Thursday, June 26, 2008

Market Concerns and Calming Words

A regular reader asked me to send him some calming words. The following is my response.

As far as calming words, I am running low. In games of brinkmanship, one after another, the President and the Congress seem willing to crash rather than to chicken out. The same is true for the game between Iran and the US.

Bush was just on TV asking Congress to pass a drilling bill and a "good" housing bill. I think a housing bill will be passed latter today or tomorrow. It is impossible to know if the drilling bill will be saved as a campaign tool or if it will get passed before the elections. Bush also asked for his political appointees to be approved. The FOMC is just one important agency that has several vacancies.

The bright side of the story is that international agreements are popping. Even Venezuela is considering signing a 123 Nuclear Agreement!

Russia and Venezuela are in talks. The huge nuclear agreement signed between Russia and the US (not yet approved by the US Congress or the Russian Parliament) requires Russia and the USA to not share nuclear materials with any nation that supports terror. Venezuela is the location for several terrorist camps. The skeptical might say that Russia is playing fast and loose. My opinion is that there is a chance that Venezuela, being aware of the turn in North Korea, the turn in Syria and the potential turn in Iran, will climb on board. No, Venezuela will not make a deal directly with the USA but, the beauty of the 123 Agreement is that various countries can strike their own deals with those who have signed on to the central promise. For example, Russia, France and Britain are all eager to do business with India as soon as they sign-on.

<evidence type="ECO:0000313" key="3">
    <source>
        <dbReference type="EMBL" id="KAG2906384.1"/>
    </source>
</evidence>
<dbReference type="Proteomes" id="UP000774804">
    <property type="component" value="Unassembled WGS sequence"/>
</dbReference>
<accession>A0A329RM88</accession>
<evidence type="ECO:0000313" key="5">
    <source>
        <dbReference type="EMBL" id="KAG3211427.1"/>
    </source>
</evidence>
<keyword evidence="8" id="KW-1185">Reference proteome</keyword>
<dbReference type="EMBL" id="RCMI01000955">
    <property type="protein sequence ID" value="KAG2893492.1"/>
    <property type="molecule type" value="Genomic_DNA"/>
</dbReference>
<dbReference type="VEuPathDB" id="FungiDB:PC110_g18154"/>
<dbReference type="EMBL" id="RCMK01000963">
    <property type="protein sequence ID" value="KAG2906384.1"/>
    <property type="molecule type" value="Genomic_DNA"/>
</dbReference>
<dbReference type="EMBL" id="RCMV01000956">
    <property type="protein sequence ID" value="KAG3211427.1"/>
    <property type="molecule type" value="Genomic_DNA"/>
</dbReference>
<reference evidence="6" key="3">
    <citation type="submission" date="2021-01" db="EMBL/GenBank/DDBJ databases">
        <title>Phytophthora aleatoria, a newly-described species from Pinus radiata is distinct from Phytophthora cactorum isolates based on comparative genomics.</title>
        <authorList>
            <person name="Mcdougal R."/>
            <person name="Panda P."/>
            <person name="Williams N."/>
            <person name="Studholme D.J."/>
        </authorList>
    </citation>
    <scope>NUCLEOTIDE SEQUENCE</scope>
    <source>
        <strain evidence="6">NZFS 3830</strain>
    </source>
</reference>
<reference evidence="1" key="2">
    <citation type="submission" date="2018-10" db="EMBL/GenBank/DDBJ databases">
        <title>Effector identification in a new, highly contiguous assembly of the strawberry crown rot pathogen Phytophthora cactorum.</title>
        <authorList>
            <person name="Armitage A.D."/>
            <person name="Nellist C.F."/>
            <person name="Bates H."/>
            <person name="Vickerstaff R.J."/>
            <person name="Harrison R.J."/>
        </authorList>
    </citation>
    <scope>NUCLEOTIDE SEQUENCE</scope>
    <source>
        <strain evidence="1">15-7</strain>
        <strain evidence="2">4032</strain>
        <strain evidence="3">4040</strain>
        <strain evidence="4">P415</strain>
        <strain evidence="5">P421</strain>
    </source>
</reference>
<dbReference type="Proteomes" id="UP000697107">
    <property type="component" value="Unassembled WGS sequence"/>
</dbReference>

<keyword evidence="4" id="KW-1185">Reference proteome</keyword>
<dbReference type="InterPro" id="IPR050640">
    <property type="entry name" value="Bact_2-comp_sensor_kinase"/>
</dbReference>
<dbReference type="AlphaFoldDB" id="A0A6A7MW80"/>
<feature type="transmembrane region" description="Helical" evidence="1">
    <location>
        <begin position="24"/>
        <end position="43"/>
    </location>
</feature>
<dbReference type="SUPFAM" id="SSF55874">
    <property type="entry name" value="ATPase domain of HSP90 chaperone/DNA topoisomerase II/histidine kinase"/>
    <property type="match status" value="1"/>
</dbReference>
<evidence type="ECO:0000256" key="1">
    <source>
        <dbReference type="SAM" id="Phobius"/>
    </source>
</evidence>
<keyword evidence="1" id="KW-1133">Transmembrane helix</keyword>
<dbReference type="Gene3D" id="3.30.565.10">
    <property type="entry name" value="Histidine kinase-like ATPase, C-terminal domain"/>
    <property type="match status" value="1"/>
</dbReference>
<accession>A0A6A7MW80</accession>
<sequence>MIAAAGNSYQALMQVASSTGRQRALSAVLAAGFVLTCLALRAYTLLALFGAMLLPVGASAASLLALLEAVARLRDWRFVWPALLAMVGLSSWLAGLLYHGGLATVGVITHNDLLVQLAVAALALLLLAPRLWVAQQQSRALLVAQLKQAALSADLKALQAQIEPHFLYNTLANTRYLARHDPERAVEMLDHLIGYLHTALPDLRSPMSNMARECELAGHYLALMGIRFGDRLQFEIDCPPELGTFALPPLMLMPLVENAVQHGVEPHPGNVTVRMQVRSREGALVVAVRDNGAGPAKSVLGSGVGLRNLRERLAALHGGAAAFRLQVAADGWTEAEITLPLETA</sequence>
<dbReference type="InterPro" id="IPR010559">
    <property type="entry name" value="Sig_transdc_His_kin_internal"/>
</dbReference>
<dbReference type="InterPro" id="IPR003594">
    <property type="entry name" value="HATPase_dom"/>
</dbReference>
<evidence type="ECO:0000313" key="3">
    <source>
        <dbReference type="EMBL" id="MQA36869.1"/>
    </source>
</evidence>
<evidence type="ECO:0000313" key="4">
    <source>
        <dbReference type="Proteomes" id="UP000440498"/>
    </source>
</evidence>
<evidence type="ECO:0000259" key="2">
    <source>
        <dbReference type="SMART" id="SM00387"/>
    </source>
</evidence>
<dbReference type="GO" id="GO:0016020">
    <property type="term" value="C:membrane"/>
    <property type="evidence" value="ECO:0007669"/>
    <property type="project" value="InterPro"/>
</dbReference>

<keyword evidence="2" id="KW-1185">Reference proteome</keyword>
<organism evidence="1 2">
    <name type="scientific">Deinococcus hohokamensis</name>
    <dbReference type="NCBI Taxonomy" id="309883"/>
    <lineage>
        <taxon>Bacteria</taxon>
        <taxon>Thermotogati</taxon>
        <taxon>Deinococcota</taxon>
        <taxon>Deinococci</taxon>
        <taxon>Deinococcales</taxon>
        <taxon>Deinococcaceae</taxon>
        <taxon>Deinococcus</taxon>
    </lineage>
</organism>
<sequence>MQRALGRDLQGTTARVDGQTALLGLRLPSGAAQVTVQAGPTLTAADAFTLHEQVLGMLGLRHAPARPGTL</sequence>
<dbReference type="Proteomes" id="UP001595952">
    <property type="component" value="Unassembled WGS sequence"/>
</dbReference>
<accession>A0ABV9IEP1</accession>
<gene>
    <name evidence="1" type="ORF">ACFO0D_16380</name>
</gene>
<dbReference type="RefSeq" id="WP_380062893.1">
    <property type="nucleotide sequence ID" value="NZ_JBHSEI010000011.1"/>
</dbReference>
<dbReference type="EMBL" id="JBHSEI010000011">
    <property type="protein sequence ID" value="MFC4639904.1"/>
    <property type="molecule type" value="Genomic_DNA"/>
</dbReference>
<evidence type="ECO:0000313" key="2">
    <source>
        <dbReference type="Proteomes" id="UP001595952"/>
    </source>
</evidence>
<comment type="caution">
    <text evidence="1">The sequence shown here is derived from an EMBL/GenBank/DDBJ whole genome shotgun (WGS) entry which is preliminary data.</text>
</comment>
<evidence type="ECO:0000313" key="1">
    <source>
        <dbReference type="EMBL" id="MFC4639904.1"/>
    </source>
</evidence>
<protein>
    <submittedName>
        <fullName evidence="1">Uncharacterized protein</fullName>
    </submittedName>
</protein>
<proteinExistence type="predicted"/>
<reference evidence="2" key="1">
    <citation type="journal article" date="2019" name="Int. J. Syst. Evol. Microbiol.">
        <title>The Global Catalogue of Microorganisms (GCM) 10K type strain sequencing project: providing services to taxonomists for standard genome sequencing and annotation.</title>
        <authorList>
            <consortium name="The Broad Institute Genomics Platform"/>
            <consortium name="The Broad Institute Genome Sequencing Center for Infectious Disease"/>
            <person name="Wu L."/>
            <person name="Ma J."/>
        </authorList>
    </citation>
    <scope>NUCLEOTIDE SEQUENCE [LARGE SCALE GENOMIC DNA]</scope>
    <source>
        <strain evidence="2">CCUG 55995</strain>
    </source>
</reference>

The most positive thing I can say is that these deals need to be signed very soon. The train is leaving the station and some countries will not be passengers. The train will not stop here again for quite some time.

While it will take years for new signers to get a nuclear plant constructed, the psychology will change immediately when it becomes clear to the world that electricity is going to be abundant relative to oil.

The "nuclear collar bottle neck" is being rapidly addressed. At least seven countries, including South Korea, Japan, China and Russia, are preparing to expand capacity. Westinghouse has ordered collars from more than one source to insure supplies are coming. The number of plants to be built in any one country is being limited so that more countries can put their name on a slot. Who would have thought that Turkey, Jordon and several oil rich Middle Eastern countries would be in a scramble to be among the first to have nuclear power plants?

While all of the above seems to be far removed from the daily grind of the stock market, I submit that the markets are in for a big change. The change in sentiment will result in higher PE ratios for many companies.